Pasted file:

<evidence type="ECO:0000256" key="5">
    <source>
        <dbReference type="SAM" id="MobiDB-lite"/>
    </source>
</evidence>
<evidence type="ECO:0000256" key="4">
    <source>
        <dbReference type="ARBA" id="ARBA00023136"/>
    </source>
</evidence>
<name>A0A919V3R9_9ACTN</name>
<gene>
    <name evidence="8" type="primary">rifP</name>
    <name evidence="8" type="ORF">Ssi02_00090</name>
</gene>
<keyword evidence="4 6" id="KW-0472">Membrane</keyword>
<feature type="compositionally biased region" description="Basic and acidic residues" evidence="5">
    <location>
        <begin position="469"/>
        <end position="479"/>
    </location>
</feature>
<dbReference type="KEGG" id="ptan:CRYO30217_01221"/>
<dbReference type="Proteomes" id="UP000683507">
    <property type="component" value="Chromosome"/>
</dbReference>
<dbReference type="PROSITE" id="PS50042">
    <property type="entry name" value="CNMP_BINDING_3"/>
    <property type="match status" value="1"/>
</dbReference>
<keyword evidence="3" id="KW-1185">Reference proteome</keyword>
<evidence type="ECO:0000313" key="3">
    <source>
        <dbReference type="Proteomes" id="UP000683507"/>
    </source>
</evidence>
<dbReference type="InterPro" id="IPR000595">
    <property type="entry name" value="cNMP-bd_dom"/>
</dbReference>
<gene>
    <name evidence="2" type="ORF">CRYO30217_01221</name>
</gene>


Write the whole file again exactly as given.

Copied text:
<evidence type="ECO:0000256" key="5">
    <source>
        <dbReference type="SAM" id="MobiDB-lite"/>
    </source>
</evidence>
<evidence type="ECO:0000256" key="4">
    <source>
        <dbReference type="ARBA" id="ARBA00023136"/>
    </source>
</evidence>
<name>A0A919V3R9_9ACTN</name>
<gene>
    <name evidence="8" type="primary">rifP</name>
    <name evidence="8" type="ORF">Ssi02_00090</name>
</gene>
<keyword evidence="4 6" id="KW-0472">Membrane</keyword>
<feature type="compositionally biased region" description="Basic and acidic residues" evidence="5">
    <location>
        <begin position="469"/>
        <end position="479"/>
    </location>
</feature>
<dbReference type="KEGG" id="ptan:CRYO30217_01221"/>
<dbReference type="Proteomes" id="UP000683507">
    <property type="component" value="Chromosome"/>
</dbReference>
<dbReference type="PROSITE" id="PS50042">
    <property type="entry name" value="CNMP_BINDING_3"/>
    <property type="match status" value="1"/>
</dbReference>
<keyword evidence="3" id="KW-1185">Reference proteome</keyword>
<evidence type="ECO:0000313" key="3">
    <source>
        <dbReference type="Proteomes" id="UP000683507"/>
    </source>
</evidence>
<dbReference type="InterPro" id="IPR000595">
    <property type="entry name" value="cNMP-bd_dom"/>
</dbReference>
<gene>
    <name evidence="2" type="ORF">CRYO30217_01221</name>
</gene>